matins


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Related to matins: Martins

mat·ins

 (măt′nz)
n. (used with a sing. or pl. verb)
1.
a. Ecclesiastical The office that formerly constituted together with lauds the first of the seven canonical hours.
b. The time of day appointed for this service, traditionally midnight or 2 am but often sunrise.
2. often Matins See Morning Prayer.

[Middle English matines, from Old French, from Medieval Latin (vigiliae) mātūtīnae, morning (vigils), feminine pl. of Latin mātūtīnus, of the morning, from Mātūta, goddess of dawn; see mā- in Indo-European roots.]

matins

(ˈmætɪnz) or

mattins

n (functioning as singular or plural)
1. (Ecclesiastical Terms)
a. chiefly RC Church the first of the seven canonical hours of prayer, originally observed at night but now often recited with lauds at daybreak
b. the service of morning prayer in the Church of England
2. literary a morning song, esp of birds
[C13: from Old French, ultimately from Latin mātūtīnus of the morning, from Mātūta goddess of dawn]
ThesaurusAntonymsRelated WordsSynonymsLegend:
Noun1.matins - the first canonical hourmatins - the first canonical hour; at daybreak
canonical hour - (Roman Catholic Church) one of seven specified times for prayer
Translations

matins

[ˈmætɪnz] NSING or NPLmaitines mpl

matins

n sing (Catholic) → Matutin f, → Morgenlob nt; (Anglican) → Morgenandacht f

matins

[ˈmætɪnz] nsg or nplmattutino
References in classic literature ?
Only the birds that darted here and there from hedges were awake, and singing their matins.
He then started up, and after repeating his matins, and adjusting his dress, he left it, and entered that of Isaac the Jew, lifting the latch as gently as he could.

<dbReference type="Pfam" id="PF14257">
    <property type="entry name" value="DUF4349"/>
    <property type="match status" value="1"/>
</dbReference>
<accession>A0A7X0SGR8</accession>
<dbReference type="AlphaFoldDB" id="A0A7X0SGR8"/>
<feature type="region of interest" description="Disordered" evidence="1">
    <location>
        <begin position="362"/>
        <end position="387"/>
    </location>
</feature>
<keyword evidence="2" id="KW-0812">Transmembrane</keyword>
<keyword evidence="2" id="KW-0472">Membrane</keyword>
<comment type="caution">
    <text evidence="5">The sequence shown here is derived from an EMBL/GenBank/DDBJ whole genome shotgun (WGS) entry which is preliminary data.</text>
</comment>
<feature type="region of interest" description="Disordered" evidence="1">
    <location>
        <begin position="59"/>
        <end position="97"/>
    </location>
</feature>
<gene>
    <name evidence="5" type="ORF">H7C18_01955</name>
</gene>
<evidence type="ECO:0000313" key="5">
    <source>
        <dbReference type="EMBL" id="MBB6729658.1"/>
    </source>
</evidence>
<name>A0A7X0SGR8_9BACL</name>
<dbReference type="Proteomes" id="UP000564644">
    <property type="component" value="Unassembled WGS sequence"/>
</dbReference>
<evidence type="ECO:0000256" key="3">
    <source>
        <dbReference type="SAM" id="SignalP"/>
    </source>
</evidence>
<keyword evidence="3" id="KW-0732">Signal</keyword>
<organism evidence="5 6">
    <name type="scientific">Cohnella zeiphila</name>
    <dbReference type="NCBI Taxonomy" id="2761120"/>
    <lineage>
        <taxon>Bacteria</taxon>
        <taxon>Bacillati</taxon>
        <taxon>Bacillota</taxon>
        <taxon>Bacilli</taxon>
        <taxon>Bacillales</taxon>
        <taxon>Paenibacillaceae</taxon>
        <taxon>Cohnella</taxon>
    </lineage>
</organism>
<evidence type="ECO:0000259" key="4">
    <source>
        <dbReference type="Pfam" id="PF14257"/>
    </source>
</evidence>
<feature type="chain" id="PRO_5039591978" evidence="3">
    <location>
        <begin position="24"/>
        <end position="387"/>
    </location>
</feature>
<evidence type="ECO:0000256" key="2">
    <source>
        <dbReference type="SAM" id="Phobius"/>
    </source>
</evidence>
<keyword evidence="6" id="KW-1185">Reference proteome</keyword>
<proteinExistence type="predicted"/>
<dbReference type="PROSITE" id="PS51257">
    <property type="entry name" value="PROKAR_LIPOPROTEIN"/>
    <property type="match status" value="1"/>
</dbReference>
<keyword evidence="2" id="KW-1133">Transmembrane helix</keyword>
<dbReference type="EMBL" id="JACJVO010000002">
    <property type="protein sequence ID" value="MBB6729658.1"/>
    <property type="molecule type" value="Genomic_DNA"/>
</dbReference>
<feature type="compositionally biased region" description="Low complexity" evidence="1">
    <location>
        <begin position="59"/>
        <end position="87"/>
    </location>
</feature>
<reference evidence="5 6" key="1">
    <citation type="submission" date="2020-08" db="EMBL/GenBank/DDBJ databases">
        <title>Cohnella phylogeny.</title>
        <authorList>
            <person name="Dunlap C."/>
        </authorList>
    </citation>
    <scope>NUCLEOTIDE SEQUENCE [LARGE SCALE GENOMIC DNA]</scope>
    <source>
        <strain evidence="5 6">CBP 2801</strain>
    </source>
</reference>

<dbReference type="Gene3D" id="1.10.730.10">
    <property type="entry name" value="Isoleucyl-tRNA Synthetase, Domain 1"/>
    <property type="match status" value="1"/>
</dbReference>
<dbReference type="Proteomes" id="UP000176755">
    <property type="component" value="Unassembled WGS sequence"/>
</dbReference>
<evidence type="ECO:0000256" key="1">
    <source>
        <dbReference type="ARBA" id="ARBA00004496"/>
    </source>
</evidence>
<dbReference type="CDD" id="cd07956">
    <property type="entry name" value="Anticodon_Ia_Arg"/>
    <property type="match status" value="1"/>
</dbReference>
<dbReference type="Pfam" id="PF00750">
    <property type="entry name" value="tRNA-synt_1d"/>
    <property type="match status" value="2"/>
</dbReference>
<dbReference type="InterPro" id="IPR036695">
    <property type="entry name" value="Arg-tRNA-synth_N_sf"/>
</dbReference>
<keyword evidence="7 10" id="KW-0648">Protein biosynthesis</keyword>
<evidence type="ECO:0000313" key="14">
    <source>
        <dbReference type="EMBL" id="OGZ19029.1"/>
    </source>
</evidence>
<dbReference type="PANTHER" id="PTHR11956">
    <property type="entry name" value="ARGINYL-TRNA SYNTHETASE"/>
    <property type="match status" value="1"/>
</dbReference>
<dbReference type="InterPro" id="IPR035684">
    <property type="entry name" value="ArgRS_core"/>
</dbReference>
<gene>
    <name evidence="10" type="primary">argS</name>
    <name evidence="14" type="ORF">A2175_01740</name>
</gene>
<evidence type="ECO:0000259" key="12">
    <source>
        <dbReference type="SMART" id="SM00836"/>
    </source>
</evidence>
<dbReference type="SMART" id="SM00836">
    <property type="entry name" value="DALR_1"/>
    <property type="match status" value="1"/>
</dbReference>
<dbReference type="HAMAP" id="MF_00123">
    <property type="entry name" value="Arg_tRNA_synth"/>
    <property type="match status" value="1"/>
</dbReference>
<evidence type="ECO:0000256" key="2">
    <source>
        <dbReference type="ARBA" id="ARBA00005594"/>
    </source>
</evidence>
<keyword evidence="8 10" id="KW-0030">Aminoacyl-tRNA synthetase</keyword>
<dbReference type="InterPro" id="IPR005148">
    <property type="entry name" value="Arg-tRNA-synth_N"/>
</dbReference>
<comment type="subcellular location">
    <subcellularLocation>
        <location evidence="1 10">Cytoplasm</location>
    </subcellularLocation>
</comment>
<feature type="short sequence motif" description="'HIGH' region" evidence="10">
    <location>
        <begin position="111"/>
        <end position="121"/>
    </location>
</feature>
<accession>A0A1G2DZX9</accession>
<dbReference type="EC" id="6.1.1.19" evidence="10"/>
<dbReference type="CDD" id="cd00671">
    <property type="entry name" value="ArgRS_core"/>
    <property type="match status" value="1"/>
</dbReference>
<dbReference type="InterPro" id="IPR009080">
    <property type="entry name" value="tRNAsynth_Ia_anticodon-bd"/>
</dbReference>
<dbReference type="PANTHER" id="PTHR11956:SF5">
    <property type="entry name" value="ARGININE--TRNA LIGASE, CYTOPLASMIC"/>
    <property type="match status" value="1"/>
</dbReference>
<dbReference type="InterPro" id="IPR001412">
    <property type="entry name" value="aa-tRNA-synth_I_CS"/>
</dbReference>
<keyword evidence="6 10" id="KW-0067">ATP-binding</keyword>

By day they did nothing but ascend and descend the steps which led to the chapel; at night, in addition to complines and matins, they were further obliged to leap twenty times out of their beds and prostrate themselves on the floor of their cells.
They attend matins with me (very prettily done) at half-past six o'clock in the morning all the year round, including of course the depth of winter," said Mrs.
Despite the doctor's orders that she should not go out early in the morning, Natasha insisted on fasting and preparing for the sacrament, not as they generally prepared for it in the Rostov family by attending three services in their own house, but as Agrafena Ivanovna did, by going to church every day for a week and not once missing Vespers, Matins, or Mass.
A week in your cells, false brethren, a week of rye-bread and lentils, with double lauds and double matins, may help ye to remembrance of the laws under which ye live.
And when matins and the first mass were done, there was seen in the churchyard, against the high altar, a great stone foursquare, like unto a marble stone, and in the midst thereof was like an anvil of steel a foot on high, and therein stuck a fair sword naked by the point, and letters there were written in gold about the sword that said thus:-- 'Whoso pulleth out this sword of the stone and anvil is rightwise king born of all England.
Father," urged the maiden, pausing, as did each of the others, in her busy task, "we have prayed at matins, our daily alms have been distributed at the gate, the sick peasants have been tended,--all our morning tasks have been performed.
C'est l'entrainement qui me fait reveiller tous les matins.
Matins Press, 2015), ISBN-13: 9781137279637, 272 pages, Hardcover $20.
She was a faithful and devoted servant of God, always present in Church for the first blessing of Matins each Sunday morning.
Working with organisations including Durham Cathedral, emergency services and the judiciary, Mr Fenwick said the main event for his year in office will be the Matins of Durham, a service held in Durham Cathedral for high court judges who serve the northern area of the Northern Circuit, in July.